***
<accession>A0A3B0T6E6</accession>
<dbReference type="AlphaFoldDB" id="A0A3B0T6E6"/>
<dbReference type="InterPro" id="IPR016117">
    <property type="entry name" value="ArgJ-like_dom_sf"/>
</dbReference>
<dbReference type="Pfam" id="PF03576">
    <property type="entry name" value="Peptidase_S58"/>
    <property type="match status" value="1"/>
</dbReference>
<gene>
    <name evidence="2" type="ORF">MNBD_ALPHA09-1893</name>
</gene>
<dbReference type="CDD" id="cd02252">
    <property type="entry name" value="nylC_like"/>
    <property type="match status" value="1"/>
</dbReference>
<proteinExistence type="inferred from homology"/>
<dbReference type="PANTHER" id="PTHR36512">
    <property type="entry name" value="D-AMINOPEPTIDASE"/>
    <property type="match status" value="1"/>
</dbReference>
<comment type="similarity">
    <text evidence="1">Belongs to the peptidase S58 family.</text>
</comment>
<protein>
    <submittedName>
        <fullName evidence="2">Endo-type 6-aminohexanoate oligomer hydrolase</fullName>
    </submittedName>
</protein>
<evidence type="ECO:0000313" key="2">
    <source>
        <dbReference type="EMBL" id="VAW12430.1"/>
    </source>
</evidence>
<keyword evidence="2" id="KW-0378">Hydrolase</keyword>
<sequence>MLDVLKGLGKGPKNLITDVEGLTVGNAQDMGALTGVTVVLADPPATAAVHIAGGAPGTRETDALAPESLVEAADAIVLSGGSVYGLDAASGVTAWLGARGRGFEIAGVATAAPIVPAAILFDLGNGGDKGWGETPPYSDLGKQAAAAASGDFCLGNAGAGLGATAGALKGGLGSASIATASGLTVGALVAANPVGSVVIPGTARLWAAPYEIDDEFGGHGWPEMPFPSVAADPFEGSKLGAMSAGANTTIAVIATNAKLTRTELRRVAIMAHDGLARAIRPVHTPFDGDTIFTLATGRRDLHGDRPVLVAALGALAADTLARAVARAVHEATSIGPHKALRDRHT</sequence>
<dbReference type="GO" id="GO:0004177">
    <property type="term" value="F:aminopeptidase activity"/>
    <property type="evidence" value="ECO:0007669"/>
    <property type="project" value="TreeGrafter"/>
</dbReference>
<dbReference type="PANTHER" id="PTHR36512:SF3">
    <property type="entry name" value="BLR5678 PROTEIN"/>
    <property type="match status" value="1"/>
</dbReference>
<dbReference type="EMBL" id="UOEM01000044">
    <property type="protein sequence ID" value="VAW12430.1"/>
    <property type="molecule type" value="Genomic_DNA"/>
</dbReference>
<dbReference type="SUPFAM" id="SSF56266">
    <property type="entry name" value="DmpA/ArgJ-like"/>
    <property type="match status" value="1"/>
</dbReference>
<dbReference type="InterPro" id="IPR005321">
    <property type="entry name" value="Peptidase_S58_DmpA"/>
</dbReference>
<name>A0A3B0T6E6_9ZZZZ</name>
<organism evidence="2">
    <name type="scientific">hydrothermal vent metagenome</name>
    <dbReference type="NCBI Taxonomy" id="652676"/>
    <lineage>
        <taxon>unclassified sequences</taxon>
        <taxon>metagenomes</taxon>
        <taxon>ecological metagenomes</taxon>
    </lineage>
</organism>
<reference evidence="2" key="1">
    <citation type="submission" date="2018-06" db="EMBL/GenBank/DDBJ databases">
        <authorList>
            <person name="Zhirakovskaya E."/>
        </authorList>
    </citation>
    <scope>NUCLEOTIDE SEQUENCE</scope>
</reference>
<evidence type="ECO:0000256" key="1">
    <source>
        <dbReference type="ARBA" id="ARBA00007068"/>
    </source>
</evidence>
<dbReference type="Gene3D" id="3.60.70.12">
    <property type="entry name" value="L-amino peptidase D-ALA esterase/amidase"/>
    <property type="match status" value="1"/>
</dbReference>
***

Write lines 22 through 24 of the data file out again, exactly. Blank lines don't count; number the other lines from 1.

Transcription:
<comment type="similarity">
    <text evidence="1">Belongs to the peptidase S58 family.</text>
</comment>